The Treasure of the Magi: A Study of Modern Zoroastrianism

By James Hope Moulton | Go to book overview

CHAPTER 4
ZARATHUSHTRA IN THE OUTSIDE WORLD

Such times have not been since the light that led
The holy Elders with the gift of myrrh.

TENNYSON.

IT must be admitted at the outset, lest this chapter should raise expectations not destined to be realized, that its results will be almost entirely negative. We shall mostly be engaged in asking why fragrance was destined to be wasted on desert air. Our previous inquiries have satisfied us that the Avesta is really fragrant--in parts, and that the parts about which we cannot say this are at any rate neutral: the moralist has never occasion to hold his nose as he goes through. Which cannot be said of all 'sacred' literature!

There are two leading reasons why it is not enough to reduce this chapter to 'The Avesta has always been practically unknown in the outside world'. In the first place, scholars of repute--though never scholars whose reputation was made in the field of Avestan learning--have often asserted the contrary. And secondly, the fact that the Avesta has circulated mostly in a desert will prove to be very suggestive in our estimate of the Parsi religion in later days.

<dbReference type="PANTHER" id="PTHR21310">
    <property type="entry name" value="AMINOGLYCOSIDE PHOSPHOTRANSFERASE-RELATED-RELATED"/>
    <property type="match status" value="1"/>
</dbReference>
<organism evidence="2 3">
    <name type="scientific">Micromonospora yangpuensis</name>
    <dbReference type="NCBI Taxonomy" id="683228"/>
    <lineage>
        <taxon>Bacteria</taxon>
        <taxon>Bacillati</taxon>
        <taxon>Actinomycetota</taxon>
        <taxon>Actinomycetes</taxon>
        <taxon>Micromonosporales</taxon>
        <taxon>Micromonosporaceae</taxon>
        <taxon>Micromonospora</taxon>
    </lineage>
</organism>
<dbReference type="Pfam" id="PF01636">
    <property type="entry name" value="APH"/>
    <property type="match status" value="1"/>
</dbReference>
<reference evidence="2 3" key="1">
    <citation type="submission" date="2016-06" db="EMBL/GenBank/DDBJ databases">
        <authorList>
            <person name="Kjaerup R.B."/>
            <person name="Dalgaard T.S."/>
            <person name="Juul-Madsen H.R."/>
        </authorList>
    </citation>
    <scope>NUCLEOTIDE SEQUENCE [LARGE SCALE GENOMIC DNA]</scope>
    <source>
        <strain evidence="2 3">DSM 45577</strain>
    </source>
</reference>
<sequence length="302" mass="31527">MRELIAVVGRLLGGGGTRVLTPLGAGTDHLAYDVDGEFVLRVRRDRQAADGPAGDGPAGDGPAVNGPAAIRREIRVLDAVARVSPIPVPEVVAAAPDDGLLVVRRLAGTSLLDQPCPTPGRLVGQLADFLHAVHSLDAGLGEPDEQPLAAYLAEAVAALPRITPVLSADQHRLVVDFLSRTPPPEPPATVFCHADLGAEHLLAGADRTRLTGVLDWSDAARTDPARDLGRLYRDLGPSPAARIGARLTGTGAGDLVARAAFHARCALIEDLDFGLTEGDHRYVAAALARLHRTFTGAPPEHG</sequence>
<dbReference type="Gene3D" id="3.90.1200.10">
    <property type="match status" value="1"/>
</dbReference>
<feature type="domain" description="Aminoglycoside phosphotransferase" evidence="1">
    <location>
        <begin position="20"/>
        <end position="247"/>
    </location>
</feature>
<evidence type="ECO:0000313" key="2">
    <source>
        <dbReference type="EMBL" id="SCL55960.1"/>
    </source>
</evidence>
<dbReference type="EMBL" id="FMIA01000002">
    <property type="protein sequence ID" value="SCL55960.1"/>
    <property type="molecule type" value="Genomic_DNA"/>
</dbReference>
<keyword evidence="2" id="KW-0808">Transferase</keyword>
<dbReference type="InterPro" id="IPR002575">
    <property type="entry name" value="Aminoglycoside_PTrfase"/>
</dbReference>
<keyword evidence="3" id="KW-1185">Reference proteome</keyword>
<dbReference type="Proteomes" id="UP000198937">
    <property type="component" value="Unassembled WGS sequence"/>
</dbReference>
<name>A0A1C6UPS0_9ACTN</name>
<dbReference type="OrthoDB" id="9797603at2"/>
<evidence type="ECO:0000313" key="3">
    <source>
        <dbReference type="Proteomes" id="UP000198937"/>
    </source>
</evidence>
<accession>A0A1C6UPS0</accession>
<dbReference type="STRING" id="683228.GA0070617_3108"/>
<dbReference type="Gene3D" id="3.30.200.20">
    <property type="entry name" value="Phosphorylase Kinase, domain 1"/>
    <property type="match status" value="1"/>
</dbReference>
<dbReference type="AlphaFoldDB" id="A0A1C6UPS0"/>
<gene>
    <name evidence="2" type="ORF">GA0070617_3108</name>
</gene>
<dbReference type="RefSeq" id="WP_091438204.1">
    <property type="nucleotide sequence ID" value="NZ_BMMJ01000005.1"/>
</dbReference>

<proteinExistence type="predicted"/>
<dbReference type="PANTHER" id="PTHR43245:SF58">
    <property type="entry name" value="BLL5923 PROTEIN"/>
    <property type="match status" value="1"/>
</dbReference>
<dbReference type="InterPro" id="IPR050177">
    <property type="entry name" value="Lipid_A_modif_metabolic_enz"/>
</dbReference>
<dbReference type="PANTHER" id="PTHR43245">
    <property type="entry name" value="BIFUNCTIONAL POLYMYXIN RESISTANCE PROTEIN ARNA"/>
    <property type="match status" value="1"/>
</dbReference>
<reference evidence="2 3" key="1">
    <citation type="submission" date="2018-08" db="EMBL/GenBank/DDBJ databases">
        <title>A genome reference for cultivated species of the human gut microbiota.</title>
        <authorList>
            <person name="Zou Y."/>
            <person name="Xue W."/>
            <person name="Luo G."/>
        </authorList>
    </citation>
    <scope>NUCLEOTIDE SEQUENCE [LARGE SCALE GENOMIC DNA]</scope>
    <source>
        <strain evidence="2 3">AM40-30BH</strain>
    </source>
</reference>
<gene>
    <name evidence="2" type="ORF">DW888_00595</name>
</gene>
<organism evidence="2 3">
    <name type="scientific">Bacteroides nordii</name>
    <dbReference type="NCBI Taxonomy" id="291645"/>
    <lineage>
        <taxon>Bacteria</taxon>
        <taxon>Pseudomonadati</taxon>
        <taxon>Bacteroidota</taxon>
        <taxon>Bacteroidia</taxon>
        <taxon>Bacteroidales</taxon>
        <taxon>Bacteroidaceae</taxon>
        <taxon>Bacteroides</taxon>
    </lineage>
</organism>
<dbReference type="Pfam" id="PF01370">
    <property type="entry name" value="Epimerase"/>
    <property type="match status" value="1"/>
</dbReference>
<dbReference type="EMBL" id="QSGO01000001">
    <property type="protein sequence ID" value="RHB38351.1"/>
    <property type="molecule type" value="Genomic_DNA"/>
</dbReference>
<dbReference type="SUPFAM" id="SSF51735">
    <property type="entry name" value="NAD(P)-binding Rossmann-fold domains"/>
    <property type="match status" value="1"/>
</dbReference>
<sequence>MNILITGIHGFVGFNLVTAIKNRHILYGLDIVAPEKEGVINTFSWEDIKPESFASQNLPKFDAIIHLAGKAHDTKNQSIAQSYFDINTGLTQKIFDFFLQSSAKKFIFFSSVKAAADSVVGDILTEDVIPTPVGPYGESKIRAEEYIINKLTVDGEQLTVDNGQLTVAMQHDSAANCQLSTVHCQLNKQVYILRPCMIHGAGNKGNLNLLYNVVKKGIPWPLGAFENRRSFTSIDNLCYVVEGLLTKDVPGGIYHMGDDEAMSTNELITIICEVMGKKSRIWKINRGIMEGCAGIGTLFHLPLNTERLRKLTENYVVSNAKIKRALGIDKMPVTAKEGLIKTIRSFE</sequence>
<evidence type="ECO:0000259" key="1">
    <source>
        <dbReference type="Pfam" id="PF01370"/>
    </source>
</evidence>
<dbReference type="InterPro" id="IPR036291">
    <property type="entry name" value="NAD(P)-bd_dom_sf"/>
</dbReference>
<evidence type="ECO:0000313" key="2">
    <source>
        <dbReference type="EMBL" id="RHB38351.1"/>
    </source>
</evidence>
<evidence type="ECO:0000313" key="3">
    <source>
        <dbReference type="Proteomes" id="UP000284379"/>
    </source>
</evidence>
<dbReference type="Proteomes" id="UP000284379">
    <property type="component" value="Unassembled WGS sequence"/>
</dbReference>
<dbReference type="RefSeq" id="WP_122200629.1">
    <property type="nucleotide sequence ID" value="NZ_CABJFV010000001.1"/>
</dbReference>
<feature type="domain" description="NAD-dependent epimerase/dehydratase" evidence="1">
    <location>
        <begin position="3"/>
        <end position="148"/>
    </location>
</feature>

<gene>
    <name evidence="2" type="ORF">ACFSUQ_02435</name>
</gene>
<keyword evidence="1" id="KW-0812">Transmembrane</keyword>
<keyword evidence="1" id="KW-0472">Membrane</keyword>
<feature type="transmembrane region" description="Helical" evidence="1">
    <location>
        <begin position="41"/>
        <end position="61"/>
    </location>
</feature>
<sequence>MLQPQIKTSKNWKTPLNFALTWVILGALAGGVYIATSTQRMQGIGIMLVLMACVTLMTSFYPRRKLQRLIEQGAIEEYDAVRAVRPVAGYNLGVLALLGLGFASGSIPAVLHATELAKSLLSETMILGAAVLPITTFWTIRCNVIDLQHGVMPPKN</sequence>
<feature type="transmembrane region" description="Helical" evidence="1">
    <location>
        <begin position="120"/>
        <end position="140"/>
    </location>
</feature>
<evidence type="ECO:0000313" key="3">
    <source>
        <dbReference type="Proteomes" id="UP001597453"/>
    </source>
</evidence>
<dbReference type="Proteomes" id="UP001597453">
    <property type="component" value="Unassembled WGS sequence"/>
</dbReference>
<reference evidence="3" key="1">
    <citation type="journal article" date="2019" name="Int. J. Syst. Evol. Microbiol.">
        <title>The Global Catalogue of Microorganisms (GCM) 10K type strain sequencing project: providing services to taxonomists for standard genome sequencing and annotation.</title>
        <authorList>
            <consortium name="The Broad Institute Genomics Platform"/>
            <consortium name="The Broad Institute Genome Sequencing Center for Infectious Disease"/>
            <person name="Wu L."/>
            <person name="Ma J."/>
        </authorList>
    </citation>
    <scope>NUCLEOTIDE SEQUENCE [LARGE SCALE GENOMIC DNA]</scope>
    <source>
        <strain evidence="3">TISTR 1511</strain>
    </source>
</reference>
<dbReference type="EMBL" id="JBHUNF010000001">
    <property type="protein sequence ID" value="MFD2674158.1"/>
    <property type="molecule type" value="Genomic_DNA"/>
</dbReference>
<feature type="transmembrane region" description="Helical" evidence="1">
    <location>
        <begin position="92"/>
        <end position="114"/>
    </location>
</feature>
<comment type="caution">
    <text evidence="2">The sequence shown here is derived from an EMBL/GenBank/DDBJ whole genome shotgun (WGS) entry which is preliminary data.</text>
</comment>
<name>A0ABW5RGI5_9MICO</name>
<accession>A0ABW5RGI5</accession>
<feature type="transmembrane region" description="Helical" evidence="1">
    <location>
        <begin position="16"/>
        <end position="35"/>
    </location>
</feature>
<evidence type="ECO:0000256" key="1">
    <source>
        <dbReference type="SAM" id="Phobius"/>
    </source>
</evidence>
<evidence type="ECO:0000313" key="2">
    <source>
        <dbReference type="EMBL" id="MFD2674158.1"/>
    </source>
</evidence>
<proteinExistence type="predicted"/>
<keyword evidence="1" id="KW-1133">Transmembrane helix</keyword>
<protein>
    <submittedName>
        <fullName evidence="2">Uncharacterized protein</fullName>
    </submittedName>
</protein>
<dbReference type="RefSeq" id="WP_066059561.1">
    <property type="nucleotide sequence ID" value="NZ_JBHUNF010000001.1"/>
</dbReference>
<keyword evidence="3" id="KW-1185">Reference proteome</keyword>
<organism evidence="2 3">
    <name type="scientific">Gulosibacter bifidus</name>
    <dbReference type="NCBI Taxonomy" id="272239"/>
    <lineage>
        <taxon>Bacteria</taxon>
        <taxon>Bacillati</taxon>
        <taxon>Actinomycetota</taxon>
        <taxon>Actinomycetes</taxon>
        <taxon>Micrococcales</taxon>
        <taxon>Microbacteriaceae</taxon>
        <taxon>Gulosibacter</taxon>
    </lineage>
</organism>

Most of the attempts made to trace the influence of the Avesta outside Iran have been in connexion with the history of Judaism. There are some obvious points of contact between the two religions. Take the doctrine of Evil. There is no question that the post-exilic Judaism had a doctrine rather markedly different from the pre-exilic. In the latest books of the Old Testament there emerges a being called 'the Adversary' (Sātān), who ultimately came to occupy a position

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